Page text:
Uncategorized 3 Questions That Help You Move Written by: Kathy Caprino

In thinking about your life, have you ever been completely stuck in a situation, not knowing what next step to take? Or have you found yourself ruminating about something, going around and around about it, without finding a way out of your worry, fear, or powerlessness? Are you going through that now?

Several years ago, my friend Trudy Griswold, author of the wonderful guidebook Angelspeake (see www.angelspeake.com), shared with me what she called “three questions of discernment.” These three tiny questions offer a way out of your worry and indecision. Answering these questions honestly and directly will move you forward in powerful ways.

The three questions of discernment are:

– Is this any of my business?
– How important is this anyway?
– When do I have to make this decision?

Is This Any of My Business?

If you’re like me and many of my clients, we spend untold minutes and hours each day thinking and worrying about things that are really none of our business. For instance, we might see someone doing something that we feel is not in their best interest, and we wonder, “Should I tell them what I’m thinking?” Or we might be judging our sibling or neighbor for how they’re behaving with their children. Again, we think, “What’s the best thing for me to do here? Should I speak up?”

Asking the question, “Is this any of my business?” will help you decide. You can take the view that everything is your business, or you can consider that each individual has his or her own path, challenges, preferences, styles, and dreams. Their values and goals may not intersect with yours. Their way of handling problems may not reflect your views. In fact, they may be radically different indeed.

Whatever the case, what’s going on with your friend, sibling, neighbor, colleague, etc. is in fact, not really any of your business, unless it directly impacts you. Then, of course, it is your business, and it’s time to speak up.

I consider it “my business” when the following conditions are present:

– I or my family are being directly affected

– Another person makes it my business, by directly asking me for my help or guidance

– When I believe someone may be doing harm to himself/herself or others, and it’s critical to act on their behalf

– When I know that wanting to be involved in this situation is NOT about stroking my ego or feeding my negative judgments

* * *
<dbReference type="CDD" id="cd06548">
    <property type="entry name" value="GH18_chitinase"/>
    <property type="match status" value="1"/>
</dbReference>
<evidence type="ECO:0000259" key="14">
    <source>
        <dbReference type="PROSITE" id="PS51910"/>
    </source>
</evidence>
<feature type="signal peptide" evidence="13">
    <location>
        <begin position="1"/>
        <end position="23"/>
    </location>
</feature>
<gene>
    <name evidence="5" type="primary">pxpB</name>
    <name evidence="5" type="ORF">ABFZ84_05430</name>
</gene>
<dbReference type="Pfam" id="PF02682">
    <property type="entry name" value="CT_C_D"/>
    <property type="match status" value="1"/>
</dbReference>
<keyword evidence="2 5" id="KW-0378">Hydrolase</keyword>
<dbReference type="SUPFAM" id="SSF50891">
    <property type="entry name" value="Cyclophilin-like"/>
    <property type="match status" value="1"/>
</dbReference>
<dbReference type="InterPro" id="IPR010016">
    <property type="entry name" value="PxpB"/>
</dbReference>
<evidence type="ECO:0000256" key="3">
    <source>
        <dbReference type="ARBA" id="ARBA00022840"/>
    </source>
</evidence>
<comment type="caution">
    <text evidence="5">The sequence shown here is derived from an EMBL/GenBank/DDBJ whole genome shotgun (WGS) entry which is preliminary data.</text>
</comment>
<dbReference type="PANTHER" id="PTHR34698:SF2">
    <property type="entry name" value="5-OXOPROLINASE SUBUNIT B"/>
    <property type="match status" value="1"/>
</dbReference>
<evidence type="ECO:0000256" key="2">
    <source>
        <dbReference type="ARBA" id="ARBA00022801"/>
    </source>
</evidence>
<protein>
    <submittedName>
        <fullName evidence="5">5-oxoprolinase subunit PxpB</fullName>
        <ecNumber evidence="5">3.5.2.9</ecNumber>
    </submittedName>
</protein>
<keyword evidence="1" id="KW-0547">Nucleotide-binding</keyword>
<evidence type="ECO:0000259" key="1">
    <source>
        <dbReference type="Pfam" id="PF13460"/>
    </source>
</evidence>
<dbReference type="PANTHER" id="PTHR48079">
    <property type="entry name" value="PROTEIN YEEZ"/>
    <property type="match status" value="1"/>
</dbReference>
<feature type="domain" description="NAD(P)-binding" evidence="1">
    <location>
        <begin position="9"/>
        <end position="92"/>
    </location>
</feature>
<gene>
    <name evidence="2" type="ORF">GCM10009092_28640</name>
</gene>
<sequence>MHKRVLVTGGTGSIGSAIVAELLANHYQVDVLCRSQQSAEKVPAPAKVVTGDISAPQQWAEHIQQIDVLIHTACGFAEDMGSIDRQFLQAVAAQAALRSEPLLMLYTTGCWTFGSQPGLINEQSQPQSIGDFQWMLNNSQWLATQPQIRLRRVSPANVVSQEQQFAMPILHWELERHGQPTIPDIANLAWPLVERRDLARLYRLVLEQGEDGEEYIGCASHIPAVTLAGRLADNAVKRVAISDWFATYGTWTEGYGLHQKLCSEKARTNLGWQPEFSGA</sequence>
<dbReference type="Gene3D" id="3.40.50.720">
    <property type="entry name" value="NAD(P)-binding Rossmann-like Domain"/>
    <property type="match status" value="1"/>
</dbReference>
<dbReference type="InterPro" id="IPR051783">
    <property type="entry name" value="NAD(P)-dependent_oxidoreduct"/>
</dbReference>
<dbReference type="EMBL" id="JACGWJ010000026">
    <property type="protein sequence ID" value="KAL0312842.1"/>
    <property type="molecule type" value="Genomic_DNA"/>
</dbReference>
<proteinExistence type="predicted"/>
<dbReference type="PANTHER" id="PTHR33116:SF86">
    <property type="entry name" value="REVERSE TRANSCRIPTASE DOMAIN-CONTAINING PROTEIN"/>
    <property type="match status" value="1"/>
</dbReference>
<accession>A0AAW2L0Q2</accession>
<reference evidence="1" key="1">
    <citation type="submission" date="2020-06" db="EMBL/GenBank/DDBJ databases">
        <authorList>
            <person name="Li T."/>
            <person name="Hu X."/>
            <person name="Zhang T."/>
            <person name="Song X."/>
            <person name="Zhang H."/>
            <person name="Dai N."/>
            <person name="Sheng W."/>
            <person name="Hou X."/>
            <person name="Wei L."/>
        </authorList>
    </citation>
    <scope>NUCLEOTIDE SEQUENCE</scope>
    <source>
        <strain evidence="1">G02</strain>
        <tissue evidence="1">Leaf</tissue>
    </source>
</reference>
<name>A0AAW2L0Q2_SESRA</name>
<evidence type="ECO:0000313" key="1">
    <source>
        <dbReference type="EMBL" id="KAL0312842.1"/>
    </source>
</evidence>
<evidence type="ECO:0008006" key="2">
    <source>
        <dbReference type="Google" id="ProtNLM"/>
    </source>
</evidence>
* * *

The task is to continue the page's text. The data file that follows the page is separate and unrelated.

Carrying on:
I love the idea that, “When you experience someone having a problem, be part of the solution.” Speaking up and taking action when it is truly your business represents being part of the solution.

Of course, there are times in life when we wish to be part of a solution to a more global problem that may not seem to directly impact our daily lives (such as contributing to reducing world hunger, joining an organization that assists war-torn communities, etc.) In these cases, I believe it’s most beneficial to contribute personally in the way that activates your energy best, while avoiding blaming and criticizing others for what they are not doing.

How Important Is This Anyway?

This question gets to the heart of the issue of the relative importance of what you’re worried about. Should you be devoting countless minutes to it each day? Is this issue/problem going to make a large impact in your life? Or is it a minor, insignificant issue that really won’t make much difference either way?

Getting clear on the importance of the issue will help you decide consciously how much brain power and emotional energy you should be devoting to it. Give yourself a time limit each day to think about this issue. Stick to the limit, and then move on.

When Do I Have to Make This Decision?

I have found this question to be so powerful that it stops me in my worrying tracks. So often, we fret about a decision that we in fact don’t have sufficient information to make. We will have it, but not yet. So why waste time agonizing over something that is not ready to be decided on?

I remember when I was obtaining my Masters in Marriage and Family Therapy, I became very concerned about what I would do the minute I graduated. I worried and obsessed about this, months before the event.

Finally, I asked myself, “Do I need to make this decision today, or even this month? Do I have enough information to make a well-informed decision?” The answer was “no” to both. From that minute on, I actively stopped myself from worrying about it. When my mind would go back to it, I’d gently nudge my thoughts away from the issue. When the time came to decide, the right path for me was very clear, and I took it.

Decide the date by which your decision needs to be made. Mark that date in your calendar, and let it go until then.

Answering these three pivotal questions will help you reclaim your mental and emotional power, and assist you in making decisions that move you forward successfully and consciously. They’ll also release you from being overly-connected to what others are doing. That’s their business. It’s time to get clear about your business, and attend to it in ways that bring you fulfillment, joy, and success.

One thought on “3 Questions That Help You Move”

  1. I believe we are all guilty of ruminating about something, going around and around about it, without finding a way out of our worries, fear or powerlessness. You have provided some good tips on how to work through it.

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